Moms… You Are Not Alone…Other Moms Are Looking for You


“Making mom friends is harder than dating,” one of my best friends told me after her daughter was born in 2012.


When my daughter was born two years later, I had been living in Philadelphia for less than a year and really did not know many people. The friends that I did have did not have newborn babies, so I really felt that I was on my own.  At the hospital, I had been told about a breastfeeding support group that the University of Pennsylvania Hospital hosted once a week. When Claire was two weeks old, I strapped her into her stroller and dragged my aching body across town to Mercer Hall. She started crying as soon as I walked out the door. I started crying about a block down the street. We arrived at Mercer Hall 30 minutes later drenched in tears.


The Mercer Hall group was a godsend.


We shared our breastfeeding stories, cooed over each other’s babies and made tentative steps towards friendship. I bonded with one woman who was also a recent Manhattan transplant. I met another woman in the elevator of our shared pediatrician’s office and brought her to the group after learning about her nursing struggles.


As the fall wore on, we started trying to have conversations about other topics from naps to milestones to percentiles. Eventually, several of us started meeting outside of Mercer Hall: picnicking in Rittenhouse Square, grabbing coffee and even going to a baby friendly movie screening.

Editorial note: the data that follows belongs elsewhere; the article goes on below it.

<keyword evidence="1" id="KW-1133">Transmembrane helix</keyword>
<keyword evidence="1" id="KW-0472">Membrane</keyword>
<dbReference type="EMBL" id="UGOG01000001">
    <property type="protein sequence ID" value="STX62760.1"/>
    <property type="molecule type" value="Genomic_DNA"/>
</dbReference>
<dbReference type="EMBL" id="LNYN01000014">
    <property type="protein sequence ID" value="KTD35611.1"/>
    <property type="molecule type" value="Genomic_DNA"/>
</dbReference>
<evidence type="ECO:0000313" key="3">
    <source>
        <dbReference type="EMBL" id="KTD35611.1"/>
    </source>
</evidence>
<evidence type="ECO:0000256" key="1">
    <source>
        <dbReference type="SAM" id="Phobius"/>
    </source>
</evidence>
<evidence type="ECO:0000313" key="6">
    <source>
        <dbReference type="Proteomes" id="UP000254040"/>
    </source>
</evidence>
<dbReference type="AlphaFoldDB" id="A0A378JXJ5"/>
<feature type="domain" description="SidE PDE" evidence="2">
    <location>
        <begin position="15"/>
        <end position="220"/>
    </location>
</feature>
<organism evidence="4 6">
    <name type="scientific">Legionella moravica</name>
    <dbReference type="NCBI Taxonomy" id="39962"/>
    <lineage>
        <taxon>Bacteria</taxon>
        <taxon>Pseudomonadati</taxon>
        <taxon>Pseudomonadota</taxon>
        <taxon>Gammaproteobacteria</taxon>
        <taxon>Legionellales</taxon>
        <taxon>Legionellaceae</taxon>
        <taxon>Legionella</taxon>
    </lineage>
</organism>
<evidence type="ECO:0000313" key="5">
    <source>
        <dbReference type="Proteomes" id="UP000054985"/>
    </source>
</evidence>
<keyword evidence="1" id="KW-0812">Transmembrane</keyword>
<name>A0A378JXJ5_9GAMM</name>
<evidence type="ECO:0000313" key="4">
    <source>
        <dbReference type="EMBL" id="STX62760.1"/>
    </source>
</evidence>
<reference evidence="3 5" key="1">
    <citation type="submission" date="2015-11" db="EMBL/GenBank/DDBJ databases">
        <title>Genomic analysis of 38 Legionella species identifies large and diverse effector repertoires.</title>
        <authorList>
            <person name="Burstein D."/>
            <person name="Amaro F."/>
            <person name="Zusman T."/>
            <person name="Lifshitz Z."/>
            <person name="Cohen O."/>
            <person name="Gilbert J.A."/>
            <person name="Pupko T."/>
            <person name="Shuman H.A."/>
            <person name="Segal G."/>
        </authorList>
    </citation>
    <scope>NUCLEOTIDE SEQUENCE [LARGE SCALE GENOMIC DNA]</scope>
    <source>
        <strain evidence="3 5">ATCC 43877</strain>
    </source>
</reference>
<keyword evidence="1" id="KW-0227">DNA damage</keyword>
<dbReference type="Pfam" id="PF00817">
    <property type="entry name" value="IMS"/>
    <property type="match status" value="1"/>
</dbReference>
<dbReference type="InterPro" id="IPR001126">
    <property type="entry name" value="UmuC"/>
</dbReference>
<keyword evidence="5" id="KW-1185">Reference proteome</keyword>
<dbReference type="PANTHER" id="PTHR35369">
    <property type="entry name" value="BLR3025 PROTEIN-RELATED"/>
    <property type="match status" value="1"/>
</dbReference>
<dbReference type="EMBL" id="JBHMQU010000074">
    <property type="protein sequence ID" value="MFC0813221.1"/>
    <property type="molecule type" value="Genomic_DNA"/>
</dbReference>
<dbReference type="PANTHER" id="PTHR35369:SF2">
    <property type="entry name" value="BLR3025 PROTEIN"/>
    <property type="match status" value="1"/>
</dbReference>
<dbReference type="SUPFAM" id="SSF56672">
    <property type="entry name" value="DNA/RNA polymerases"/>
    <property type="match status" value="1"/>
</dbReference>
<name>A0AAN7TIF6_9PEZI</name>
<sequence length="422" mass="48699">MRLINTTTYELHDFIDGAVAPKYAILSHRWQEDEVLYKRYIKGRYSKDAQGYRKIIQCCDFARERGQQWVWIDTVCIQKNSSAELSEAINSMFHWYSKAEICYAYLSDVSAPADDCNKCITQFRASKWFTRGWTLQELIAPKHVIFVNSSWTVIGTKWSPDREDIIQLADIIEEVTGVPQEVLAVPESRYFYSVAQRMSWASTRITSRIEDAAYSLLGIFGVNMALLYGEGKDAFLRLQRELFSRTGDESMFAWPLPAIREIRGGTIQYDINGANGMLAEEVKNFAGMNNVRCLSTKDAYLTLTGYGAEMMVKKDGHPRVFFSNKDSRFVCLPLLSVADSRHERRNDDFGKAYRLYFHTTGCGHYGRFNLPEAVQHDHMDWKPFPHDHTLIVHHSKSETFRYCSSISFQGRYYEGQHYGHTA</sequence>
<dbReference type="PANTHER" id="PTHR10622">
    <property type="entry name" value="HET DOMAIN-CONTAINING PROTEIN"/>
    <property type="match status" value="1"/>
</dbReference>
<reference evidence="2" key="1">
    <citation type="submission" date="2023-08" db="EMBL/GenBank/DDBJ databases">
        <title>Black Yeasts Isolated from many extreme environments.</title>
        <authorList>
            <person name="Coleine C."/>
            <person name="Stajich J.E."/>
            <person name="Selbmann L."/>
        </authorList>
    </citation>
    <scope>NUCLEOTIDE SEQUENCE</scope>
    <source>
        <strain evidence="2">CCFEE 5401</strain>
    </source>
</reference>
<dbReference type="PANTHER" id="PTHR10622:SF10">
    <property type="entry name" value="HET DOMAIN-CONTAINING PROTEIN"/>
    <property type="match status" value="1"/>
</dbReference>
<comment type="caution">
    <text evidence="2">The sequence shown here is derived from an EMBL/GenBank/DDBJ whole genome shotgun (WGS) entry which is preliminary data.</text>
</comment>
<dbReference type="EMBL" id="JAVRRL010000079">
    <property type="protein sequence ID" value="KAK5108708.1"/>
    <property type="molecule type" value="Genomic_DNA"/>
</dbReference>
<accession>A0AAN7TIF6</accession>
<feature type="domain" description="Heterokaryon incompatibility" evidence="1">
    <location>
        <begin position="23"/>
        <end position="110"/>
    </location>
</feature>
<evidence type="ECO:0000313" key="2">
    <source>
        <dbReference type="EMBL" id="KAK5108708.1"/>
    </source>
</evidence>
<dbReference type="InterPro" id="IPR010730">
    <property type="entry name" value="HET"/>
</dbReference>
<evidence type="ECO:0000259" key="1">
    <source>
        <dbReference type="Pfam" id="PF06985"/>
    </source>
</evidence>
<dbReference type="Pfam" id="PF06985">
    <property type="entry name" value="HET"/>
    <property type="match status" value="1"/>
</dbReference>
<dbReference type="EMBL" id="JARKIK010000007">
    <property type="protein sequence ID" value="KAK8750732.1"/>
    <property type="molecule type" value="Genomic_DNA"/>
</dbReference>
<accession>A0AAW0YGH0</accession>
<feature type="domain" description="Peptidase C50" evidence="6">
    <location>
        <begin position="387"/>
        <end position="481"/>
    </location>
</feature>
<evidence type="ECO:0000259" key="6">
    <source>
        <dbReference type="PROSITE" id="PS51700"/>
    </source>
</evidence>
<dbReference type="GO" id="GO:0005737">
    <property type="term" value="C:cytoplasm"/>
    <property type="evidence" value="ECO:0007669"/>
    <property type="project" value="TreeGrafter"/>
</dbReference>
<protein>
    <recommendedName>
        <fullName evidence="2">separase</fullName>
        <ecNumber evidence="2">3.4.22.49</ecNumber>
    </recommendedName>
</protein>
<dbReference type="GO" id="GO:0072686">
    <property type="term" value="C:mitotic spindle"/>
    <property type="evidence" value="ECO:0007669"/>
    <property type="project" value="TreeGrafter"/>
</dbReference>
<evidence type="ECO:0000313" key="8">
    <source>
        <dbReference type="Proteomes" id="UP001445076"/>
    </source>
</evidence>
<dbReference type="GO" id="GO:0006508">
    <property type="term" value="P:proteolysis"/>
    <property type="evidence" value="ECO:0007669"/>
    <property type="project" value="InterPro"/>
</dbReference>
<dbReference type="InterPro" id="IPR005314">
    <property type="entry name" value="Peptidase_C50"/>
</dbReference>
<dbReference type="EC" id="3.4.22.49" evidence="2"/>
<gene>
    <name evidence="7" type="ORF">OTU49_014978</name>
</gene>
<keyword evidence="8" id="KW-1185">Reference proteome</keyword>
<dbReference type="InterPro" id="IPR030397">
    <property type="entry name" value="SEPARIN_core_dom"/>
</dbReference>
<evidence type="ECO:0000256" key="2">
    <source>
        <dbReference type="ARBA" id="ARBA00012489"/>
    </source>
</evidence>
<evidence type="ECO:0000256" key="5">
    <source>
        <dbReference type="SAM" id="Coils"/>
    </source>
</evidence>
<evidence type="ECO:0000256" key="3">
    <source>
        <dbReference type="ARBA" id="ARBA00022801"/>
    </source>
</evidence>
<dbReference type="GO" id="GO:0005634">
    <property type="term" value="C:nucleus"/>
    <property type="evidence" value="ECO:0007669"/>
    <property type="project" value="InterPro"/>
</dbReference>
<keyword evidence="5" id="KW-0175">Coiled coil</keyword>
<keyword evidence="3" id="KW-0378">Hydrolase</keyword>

I felt like I was finally making friends. We were all in the trenches together, figuring out what each cry meant and how to get our babies on some sort of a schedule. Eventually, though, most of the moms went back to work. Luckily, I still had the former New Yorker and the elevator mom. We lived very close to one another and spent a lot of our time together. We referred to ourselves as the “mama bears” and treasured the time we spent together.


And then I moved to the suburbs. Back to square one.


At this point, Claire was 8 months old. I was far enough past the newborn stage that I was not sure what I had to bond with other women about. Topics got a bit trickier: how did the other mom feel about vaccines? Was her baby on a strict nap schedule like mine was? Was she doing baby led weaning or making purees? It was much more complicated than “how’s nursing going?” “How often were you up last night?” “Is that breastmilk or spit up on your shirt?”


Cat and Nat (aka Catherine Belknap and Natalie Telfer), the women behind a viral video series of “mom truths” made a video about mom dating that sums up my struggle perfectly. “First you have to assess if they’re your brand,” they laugh. “Are our kids kind of the same ageish? Does she have one or more?” The moms go on to compare making mom friends to dating. “You have to go for someone who’s ripe, who’s looking a little desperate, a little open.”